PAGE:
However, before you begin, read the assignment carefully and, if anything seems unclear, ask your professor whether there are any specific requirements for organizing and writing the proposal. Proposals vary between ten and twenty-five pages in length.
Research proposals contain extensive literature reviews. They must provide persuasive evidence that a need exists for the proposed study. Information for Students: Writing a Research Proposal. Even if this is just a course assignment, treat your introduction as the initial pitch of an idea or a thorough examination of the significance of a research problem.
In addition to providing a rationale, a proposal describes detailed methodology for conducting the research consistent with requirements of the professional or academic field and a statement on anticipated outcomes and/or benefits derived from the study's completion. After reading the introduction, your readers should not only have an understanding of what you want to do, but they should also be able to gain a sense of your passion for the topic and be excited about the study's possible outcomes.
Be specific about the methodological approaches you plan to undertake to obtain information, the techniques you would use to analyze the data, and the tests of external validity to which you commit yourself [i.e., the trustworthiness by which you can generalize from your study to other people, places, events, and/or periods of time].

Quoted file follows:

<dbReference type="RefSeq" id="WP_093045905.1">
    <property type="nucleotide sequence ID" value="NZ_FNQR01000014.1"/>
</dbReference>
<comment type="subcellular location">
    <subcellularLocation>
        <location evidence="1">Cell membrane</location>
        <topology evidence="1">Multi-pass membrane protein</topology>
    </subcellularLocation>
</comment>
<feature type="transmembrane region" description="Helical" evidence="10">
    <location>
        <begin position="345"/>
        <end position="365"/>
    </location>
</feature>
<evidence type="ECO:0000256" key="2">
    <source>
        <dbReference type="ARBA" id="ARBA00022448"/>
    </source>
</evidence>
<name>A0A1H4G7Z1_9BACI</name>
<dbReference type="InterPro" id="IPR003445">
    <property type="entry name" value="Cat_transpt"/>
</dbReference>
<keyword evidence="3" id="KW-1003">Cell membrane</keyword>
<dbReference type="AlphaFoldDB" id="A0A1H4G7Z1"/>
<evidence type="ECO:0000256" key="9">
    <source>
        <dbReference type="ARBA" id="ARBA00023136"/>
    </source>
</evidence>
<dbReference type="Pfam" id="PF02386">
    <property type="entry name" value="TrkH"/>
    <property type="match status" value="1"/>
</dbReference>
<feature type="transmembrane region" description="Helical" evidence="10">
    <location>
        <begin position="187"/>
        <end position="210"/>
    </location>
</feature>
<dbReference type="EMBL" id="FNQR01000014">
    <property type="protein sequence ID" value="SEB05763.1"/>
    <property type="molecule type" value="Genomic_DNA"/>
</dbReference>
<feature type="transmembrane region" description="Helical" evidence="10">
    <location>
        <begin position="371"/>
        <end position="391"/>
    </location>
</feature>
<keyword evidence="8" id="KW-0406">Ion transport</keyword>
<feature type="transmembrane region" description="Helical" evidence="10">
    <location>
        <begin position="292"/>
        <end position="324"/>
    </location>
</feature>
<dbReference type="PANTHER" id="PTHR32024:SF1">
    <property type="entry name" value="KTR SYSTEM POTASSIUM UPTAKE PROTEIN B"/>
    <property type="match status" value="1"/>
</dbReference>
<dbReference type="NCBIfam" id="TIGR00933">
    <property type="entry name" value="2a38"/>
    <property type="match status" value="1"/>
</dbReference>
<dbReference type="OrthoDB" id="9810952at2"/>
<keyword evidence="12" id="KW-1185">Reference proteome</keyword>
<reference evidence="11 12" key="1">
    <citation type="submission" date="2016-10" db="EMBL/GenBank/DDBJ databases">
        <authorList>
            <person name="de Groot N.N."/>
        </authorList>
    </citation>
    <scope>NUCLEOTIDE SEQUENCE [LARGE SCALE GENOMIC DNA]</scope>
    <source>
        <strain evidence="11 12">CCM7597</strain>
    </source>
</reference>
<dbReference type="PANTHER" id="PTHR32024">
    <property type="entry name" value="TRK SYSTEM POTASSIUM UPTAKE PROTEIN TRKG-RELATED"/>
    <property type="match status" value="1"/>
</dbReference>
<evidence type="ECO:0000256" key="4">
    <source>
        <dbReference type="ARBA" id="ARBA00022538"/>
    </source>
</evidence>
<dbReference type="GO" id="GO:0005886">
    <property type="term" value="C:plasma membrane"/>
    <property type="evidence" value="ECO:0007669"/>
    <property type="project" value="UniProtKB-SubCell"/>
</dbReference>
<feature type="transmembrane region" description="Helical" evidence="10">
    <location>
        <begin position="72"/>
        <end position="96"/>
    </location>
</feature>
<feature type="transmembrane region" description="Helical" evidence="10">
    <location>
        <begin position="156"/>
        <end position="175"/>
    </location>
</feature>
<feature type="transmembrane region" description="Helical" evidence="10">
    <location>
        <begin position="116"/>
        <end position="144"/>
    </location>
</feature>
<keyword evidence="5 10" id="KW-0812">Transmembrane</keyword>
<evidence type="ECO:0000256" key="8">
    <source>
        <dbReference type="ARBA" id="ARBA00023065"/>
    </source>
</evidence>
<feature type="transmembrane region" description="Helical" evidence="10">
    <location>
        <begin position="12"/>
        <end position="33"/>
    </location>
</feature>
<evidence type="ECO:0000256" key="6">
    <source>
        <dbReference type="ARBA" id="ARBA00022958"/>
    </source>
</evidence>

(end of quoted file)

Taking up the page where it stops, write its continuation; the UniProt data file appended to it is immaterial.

Just because you don't have to actually conduct the study and analyze the results, doesn't mean you can skip talking about the analytical process and potential implications.
Note that this section is not an essay going over everything you have learned about the topic; instead, you must choose what is relevant to help explain the goals for your study.
Student Research Proposal Sample
Connected to the background and significance of your study is a section of your proposal devoted to a more deliberate review and synthesis of prior studies related to the research problem under investigation.The purpose of this section is to argue how and in what ways you believe your research will refine, revise, or extend existing knowledge in the subject area under investigation.Depending on the aims and objectives of your study, describe how the anticipated results will impact future scholarly research, theory, practice, forms of interventions, or policymaking.Start a new page and use the heading "References" or "Bibliography" centered at the top of the page. Trinity Western University; Writing Academic Proposals: Conferences, Articles, and Books. Cited works should always use a standard format that follows the writing style advised by the discipline of your course [i.e., education=APA; history=Chicago, etc.] or that is preferred by your professor. A good strategy is to break the literature into "conceptual categories" [themes] rather than systematically describing groups of materials one at a time.Note that conceptual categories generally reveal themselves after you have read most of the pertinent literature on your topic so adding new categories is an on-going process of discovery as you read more studies.A proposal should contain all the key elements involved in designing a completed research study, with sufficient information that allows readers to assess the validity and usefulness of your proposed study. Note that most proposals do not include an abstract [summary] before the introduction.The only elements missing from a research proposal are the findings of the study and your analysis of those results. This section can be melded into your introduction or you can create a separate section to help with the organization and narrative flow of your proposal.For more information on writing literature reviews, GO HERE.Since a literature review is information dense, it is crucial that this section is intelligently structured to enable a reader to grasp the key arguments underpinning your study in relation to that of other researchers.